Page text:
Whether you’re looking to explore a new city together (ahem, Paris), scale mountains side-by-side, retreat to a secluded beach, or some combination of the three, these spots kind of do all the work. And while a honeymoon is a perfect excuse to check a far-flung destination off the bucket list, there are a bevy of romantic getaways stateside for more low-key affairs (or if you’ve burned up all those vacation days on the wedding itself). Needless to say, each of these spots are equally good options for re-igniting an old flame, or stoking one that’s been burning for many years.
Bahia Vik Jose IgnacioRuta 10 Kilometro 182, 500, Jose Ignacio, Maldonado, Uruguay | +598.95.844.445
Uruguay isn’t usually on the short list for secluded beach vacations, but the sleepy beach town of Jose Ignacio (just a few beaches away from the louder, better-known beach town of Punta del Este) makes a convincing argument for adding it. Bahia Vik's sleek, modern bungalows sidle right up to the beach, with wide windows looking out over the ocean. And while those bungalows offer private pools and manicured lawns as communal hang-out space suited to families or small groups, the couples-focused rooms in the main lodge are perfectly romantic. While it’s not likely that you’ll tire of lounging on the idyllic beach, the hotel’s significant art collection could keep you occupied all afternoon.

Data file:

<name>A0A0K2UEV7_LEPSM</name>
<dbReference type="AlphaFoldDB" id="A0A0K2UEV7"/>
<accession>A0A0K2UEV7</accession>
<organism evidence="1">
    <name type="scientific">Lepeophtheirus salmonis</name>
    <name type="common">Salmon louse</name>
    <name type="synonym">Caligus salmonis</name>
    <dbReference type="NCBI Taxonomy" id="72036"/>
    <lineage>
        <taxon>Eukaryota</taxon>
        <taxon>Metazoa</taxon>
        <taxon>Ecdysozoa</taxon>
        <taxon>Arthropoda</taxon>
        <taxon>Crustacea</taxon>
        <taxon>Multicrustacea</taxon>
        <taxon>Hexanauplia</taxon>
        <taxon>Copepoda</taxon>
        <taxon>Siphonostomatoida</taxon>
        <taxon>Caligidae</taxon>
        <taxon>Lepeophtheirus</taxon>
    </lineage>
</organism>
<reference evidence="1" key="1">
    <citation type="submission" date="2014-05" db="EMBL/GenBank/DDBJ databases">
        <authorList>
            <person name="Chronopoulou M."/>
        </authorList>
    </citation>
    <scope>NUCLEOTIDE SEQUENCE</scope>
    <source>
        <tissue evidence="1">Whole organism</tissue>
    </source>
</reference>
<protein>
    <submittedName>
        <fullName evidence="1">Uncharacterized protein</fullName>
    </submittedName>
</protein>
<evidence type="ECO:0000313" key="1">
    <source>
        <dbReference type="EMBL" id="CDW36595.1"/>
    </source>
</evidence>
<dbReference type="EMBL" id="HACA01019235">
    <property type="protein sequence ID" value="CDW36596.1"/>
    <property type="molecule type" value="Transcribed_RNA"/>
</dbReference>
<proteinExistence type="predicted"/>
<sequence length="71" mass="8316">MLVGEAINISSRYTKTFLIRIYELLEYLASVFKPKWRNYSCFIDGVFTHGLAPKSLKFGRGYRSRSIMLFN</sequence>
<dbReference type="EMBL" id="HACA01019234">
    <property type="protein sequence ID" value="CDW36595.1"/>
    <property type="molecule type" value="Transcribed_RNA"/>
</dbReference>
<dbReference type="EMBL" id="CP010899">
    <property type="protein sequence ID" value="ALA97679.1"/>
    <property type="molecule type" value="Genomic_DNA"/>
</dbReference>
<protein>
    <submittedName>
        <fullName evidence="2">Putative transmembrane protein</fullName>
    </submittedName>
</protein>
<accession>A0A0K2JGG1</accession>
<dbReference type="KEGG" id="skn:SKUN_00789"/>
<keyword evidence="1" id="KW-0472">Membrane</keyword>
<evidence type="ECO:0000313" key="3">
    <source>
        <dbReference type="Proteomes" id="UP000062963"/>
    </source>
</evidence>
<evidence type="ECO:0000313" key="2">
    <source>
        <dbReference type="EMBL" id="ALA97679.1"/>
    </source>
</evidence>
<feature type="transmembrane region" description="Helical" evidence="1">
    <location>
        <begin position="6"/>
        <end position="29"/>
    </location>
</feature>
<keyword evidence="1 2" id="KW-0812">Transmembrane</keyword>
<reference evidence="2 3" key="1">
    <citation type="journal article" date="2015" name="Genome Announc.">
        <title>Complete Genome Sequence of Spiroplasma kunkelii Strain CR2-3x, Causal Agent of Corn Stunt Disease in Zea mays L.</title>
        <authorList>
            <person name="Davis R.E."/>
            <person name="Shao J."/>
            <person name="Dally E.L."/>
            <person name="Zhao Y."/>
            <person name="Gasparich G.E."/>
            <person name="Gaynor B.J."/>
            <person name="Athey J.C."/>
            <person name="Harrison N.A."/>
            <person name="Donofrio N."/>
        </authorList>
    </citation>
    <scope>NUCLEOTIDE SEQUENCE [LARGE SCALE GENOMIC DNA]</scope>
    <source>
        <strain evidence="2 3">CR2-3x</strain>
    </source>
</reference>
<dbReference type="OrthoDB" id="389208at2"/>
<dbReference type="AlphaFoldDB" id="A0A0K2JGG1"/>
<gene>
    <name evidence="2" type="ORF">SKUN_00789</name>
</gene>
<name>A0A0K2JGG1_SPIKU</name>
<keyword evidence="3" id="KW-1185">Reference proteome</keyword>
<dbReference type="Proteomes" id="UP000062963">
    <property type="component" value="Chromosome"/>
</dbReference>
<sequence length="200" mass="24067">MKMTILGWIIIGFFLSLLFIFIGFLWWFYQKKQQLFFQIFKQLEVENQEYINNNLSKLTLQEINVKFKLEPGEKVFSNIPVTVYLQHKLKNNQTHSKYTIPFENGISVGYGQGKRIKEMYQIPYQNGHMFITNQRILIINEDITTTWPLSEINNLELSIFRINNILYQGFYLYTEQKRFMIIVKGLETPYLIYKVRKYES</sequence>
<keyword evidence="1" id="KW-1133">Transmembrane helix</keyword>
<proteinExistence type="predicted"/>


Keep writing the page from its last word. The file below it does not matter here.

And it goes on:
Mukul ResortCarretera Tola-Las Salinas, Guacalito, Nicaragua | +505.2563.7100